Addressing the Heritage Foundation's "Livable Cities Conference," Giuliani credited New York's turnaround in the 1990s to his focus on quality-of-life issues: litter, graffiti, fighting crime and moving people rom welfare to jobs.
The result is, he said, is New Yorkers have "more freedom, more liberty."
"When a neighborhood is overwhelmed by crime, people living in those communities are not living in a free country," he said. "...They have the promise of liberty, but the reality is they're living in oppression."
Giuliani in the past has declined requests from the politically influential Heritage Foundation to address one of its gatherings. But now, he told reporters before the event, "is the appropriate time to do it."
The mayor has been a pariah in some Republican circles since 1994 when he endorsed liberal Democrat Mario Cuomo for re-election as New York's governor over Republican challenger George Pataki. Two years later he further alienated many party members with his lukewarm support of Bob Dole in the presidential race.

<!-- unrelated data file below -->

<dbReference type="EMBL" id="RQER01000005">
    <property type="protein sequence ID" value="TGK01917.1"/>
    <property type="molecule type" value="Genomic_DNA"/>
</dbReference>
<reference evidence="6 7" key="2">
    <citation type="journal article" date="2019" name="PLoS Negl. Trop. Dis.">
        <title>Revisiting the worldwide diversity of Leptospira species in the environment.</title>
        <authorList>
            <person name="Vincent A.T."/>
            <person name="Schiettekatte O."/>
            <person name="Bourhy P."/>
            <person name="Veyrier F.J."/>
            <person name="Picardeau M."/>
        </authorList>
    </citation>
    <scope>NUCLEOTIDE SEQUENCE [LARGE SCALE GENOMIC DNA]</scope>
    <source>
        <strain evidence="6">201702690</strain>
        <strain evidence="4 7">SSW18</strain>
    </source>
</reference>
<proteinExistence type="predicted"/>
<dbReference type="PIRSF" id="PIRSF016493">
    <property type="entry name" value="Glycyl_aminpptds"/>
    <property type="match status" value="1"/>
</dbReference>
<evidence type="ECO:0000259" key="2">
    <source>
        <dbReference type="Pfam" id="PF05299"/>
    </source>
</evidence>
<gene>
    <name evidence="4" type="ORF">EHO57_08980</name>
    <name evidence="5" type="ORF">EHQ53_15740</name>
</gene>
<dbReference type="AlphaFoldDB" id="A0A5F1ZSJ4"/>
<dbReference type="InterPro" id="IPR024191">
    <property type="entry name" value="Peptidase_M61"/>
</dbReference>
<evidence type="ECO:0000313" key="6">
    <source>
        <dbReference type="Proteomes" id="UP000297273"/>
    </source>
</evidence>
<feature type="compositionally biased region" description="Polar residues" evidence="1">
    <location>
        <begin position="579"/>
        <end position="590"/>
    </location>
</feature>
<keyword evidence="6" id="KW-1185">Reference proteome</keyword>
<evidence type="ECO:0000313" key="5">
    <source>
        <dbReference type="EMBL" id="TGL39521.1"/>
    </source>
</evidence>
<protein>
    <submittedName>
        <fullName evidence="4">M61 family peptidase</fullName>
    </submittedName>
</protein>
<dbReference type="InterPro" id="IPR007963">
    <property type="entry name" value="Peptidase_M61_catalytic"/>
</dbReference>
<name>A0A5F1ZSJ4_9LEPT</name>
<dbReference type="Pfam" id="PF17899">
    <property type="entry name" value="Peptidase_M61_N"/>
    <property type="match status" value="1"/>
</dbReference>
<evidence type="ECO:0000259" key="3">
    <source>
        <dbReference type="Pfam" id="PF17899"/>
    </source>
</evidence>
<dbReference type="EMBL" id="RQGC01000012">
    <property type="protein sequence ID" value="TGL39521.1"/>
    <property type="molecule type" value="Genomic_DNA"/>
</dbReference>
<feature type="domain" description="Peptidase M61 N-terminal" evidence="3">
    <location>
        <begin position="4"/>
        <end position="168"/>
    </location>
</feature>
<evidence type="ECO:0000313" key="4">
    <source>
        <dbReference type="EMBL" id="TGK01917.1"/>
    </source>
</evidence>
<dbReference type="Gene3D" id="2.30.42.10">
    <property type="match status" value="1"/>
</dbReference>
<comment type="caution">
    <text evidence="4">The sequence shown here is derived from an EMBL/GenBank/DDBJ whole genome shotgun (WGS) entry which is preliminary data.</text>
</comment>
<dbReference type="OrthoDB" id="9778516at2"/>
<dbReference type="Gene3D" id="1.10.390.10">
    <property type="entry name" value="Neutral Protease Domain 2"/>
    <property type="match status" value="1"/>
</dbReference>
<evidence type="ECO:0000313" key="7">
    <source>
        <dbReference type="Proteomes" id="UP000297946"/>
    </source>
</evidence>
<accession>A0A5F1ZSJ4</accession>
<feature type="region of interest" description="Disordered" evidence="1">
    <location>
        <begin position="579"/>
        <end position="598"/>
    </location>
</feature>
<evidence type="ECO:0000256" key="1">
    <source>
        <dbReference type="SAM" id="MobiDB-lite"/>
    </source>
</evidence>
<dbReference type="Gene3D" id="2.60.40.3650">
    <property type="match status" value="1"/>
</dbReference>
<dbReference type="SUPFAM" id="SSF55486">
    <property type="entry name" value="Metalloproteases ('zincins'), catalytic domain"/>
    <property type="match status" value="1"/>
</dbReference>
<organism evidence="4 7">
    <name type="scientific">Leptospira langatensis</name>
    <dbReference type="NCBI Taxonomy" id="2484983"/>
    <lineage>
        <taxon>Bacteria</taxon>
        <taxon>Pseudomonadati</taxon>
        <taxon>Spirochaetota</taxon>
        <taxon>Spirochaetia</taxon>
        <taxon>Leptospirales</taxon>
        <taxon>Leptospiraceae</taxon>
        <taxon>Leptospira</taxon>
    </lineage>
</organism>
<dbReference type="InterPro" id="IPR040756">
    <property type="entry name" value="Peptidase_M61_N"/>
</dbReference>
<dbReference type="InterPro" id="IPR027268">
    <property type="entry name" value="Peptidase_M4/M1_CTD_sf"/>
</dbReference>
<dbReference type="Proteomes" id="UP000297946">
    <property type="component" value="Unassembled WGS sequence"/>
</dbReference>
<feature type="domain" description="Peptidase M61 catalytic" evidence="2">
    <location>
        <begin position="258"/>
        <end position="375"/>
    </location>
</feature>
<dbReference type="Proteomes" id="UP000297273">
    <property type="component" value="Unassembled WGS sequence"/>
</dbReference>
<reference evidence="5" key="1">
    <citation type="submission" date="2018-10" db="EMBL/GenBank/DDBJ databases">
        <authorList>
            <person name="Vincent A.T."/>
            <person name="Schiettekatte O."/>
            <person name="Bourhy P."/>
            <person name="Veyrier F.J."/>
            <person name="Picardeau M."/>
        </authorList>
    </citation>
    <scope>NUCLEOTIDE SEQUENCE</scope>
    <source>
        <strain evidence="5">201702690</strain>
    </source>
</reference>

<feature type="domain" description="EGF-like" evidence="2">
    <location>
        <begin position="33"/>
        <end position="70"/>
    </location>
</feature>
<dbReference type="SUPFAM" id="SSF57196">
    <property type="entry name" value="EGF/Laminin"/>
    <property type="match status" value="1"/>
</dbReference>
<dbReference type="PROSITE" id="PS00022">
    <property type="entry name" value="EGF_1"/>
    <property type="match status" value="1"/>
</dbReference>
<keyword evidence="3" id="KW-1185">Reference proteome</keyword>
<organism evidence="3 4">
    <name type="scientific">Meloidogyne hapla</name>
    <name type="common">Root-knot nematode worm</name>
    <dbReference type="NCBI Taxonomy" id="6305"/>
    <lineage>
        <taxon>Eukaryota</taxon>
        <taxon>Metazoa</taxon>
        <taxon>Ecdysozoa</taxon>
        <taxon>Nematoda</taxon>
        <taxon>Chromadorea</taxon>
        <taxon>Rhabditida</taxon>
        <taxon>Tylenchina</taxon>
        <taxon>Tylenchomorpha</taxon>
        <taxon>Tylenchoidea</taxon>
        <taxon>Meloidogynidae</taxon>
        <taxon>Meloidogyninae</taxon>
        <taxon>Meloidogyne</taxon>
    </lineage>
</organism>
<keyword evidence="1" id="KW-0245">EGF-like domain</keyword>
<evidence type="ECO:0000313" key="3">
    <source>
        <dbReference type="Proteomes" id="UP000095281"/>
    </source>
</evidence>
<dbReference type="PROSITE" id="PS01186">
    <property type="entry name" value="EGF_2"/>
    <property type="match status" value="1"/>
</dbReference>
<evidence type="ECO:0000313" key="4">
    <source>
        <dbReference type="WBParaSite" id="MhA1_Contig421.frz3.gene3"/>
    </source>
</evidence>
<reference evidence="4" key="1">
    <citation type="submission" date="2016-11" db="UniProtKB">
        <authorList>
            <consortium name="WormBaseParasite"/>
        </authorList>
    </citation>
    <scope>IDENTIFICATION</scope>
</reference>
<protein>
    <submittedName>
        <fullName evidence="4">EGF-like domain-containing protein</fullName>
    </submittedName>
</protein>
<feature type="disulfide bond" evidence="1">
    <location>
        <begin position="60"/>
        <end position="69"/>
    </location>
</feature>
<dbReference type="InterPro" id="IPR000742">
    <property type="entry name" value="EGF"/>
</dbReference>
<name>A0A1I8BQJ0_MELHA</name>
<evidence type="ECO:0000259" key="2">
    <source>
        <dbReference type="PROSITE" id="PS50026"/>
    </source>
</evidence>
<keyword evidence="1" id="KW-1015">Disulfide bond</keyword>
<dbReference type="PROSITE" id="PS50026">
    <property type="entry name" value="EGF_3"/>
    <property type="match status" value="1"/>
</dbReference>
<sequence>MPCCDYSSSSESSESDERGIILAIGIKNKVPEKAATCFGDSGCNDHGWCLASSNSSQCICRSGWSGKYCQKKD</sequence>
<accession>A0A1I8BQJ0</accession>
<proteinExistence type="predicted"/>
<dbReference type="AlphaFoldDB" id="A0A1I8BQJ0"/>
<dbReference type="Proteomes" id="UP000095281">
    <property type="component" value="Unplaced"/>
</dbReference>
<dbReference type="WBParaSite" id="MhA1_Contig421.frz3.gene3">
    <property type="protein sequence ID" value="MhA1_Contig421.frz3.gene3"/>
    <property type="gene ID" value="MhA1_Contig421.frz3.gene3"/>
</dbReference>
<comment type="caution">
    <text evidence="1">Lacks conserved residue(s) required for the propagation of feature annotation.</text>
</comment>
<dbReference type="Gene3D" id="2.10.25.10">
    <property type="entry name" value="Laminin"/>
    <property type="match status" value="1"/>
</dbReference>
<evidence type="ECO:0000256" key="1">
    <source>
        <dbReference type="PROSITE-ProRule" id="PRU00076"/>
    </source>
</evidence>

Barred by term-limit laws from running again when his current term expires at the end of 2001, Giuliani has spent a lot of time on the road in recent months raising money for fellow Republicans as well as raising his national profile.
"I haven't figured out what my political aspirations are," he told reporters Tuesday.
In October, Giuliani made a swing through New Hampshire, which holds the first-in-the-nation presidential primary, but said then he wasn't thinking about running.
Supporters have touted him as a possible candidate for several offices, including the White House. But his moderate positions on abortion rights, gun control and many gay rights issues would hurt him in several states where social conservatives dominate the primary elections.
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